5 Ways to Be a Strong Leader
The role of a CEO is less defined than other C-suite execs. Here's what you need to know.
Regardless of your company's size, you'll likely get pulled in many directions as a CEO. It's important not to get distracted and keep the following five priorities top-of-mind.
1. Define the strategy: answering the "what"
Step one consists of answering the "what." What problem is your business trying to solve? What makes your business's solution better than other widely available solutions? As a CEO, it's your responsibility to clearly outline the value proposition: the potential value that a business promises to deliver.
You will also need to determine what your consumer base, market position and competitive landscape are. Answering the "what" here will help crystallize the company's competitive advantage (the reason your solution is better than other readily available solutions in the market). Defining this strategy upfront will allow you to then select a team, share the vision, allocate the resources and ultimately manage the performance of your business.
2. Select the team: answering the "who"
Step two consists of answering the "who." Perhaps one of the most critical components of leading a business is its people. We've all heard the adage, people will either make or break your business.
In the end, it doesn't matter what the customer value proposition, target audience or competitive advantage is if you don't have a talented team in place that is able to execute. Curating the right team members is a combination of art and science.
Sometimes the most talented team member, given all the empirical evidence, isn't necessarily the right choice. In other words, a team full of Tom Bradys would lose every game. Instead, prioritize diversity of thought. Hire people that are smarter, better and different from you.
Ultimately, leaders that recognize they can't do it all are leaders that forge success by creating world-class teams. These teams play off each other's strengths and offset each other's weaknesses — propelling a business toward unimaginable growth.
3. Share the vision: answering the "why"
Step three consists of answering the "why." Specifically, answering the why behind key business decisions that affect the way in which your people work and the business's trajectory at large.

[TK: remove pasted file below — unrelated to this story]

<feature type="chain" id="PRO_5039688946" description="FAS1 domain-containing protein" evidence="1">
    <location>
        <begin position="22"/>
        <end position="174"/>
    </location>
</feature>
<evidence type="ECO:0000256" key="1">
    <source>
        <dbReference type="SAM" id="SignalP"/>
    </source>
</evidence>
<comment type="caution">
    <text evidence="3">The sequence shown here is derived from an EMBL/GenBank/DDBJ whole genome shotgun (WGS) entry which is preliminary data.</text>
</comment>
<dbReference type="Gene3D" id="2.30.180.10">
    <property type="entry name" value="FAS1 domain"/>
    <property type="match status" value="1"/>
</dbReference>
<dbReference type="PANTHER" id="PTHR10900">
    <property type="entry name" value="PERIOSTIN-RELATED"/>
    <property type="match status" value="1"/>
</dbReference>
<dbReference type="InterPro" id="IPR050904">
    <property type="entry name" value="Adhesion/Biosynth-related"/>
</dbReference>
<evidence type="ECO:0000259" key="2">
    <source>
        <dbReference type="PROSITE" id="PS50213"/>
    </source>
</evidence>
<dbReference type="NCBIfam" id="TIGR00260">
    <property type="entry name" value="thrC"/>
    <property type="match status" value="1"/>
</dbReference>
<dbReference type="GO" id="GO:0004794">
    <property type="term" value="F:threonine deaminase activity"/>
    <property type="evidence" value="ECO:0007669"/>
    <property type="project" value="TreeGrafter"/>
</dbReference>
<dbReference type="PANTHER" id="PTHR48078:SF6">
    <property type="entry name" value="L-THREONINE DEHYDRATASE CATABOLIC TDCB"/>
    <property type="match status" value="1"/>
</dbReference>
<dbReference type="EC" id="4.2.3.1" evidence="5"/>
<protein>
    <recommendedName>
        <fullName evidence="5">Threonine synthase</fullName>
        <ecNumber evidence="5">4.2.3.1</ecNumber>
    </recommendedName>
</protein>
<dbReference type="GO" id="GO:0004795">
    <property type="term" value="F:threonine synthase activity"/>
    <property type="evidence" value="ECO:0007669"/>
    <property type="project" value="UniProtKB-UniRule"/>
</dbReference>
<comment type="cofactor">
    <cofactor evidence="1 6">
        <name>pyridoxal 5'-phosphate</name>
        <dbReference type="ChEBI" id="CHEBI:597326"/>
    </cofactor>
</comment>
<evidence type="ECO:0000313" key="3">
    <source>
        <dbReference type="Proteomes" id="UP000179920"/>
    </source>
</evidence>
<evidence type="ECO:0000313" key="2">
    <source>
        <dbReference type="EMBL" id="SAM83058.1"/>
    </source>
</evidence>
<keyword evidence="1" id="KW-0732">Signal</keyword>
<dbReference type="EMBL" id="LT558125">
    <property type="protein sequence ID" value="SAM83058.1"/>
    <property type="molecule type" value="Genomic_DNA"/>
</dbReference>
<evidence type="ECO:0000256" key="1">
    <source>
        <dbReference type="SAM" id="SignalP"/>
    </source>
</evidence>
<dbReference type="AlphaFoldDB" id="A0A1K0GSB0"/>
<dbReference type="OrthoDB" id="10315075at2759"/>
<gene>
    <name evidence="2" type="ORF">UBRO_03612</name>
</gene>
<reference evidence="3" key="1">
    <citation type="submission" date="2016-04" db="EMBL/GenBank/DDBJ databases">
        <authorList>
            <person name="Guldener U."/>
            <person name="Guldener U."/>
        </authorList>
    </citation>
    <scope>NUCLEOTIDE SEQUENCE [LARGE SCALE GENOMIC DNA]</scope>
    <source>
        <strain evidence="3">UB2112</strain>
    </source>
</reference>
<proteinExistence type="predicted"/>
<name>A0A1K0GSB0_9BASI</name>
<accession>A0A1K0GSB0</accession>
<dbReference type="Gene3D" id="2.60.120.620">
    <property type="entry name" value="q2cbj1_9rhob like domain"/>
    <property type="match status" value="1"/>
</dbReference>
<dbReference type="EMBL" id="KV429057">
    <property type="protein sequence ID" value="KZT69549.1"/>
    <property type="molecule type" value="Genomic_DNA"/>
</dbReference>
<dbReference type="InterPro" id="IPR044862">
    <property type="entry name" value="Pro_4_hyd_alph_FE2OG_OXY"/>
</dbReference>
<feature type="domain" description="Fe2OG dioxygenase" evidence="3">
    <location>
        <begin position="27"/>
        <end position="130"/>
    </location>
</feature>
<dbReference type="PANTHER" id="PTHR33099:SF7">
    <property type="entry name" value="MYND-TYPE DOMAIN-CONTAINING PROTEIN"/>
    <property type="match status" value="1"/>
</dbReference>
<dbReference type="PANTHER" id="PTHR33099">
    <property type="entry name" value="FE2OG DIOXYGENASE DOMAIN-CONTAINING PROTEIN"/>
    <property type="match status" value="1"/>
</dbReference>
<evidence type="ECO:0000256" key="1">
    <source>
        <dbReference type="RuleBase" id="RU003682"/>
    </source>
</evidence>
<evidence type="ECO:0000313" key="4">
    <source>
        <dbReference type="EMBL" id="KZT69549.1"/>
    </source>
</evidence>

For instance, why is your business opening a new office? Why are you introducing a new product line or service? Your employees need to understand the rationale behind major, topline decisions. Not every decision, but surely the big ones. Precisely, the decisions that make up your vision.
Communicating this — both internally and externally — should be done regularly. As the business evolves, you want to ensure employees, clients and partners alike understand where the business is headed and, more importantly, why. Armed with this knowledge, your employees, clients and partners will feel empowered to contribute to this collective vision.
4. Allocate the resources: answering the "how"
Step four consists of answering the "how." Before moving to this step, it's crucial that the business strategy and vision are clear. Do you allocate resources toward product development, new staff members or perhaps a new acquisition?
Well, the answer isn't so simple. Use your outlined strategy and vision to help inform these answers. Ask yourself how this initiative will help achieve the goals you've set for your company.
I will caution that as a CEO, you will likely never have all the information you need to make a decision. Analysis paralysis can kill your momentum. So, as a leader, it's critical that you become comfortable making educated decisions without having all of the information. Striking the right balance here is key; answering these questions is much like walking a tightrope.
5. Manage the performance: the feedback loop
Step five doesn't involve an inherent what, who, why, or how, but rather it's the final step and ultimate feedback loop that links this five-part cycle. Most of your responsibilities as CEO will be forward-looking in nature, but analyzing the past is just as important for the business's success.
How well is the business performing against the goals you set within the strategy: Are benchmarks being met? If the answer's no, you may need to adjust elements of the what, who, why, and how. Being able to pivot in real time and modify your approach is what sets great leaders apart from good ones.
Lastly, don't forget to manage your own performance. A leader answers to their people — not the other way around. He or she is committed to better serving the needs of the company and its people; that is categorically the role of CEO.
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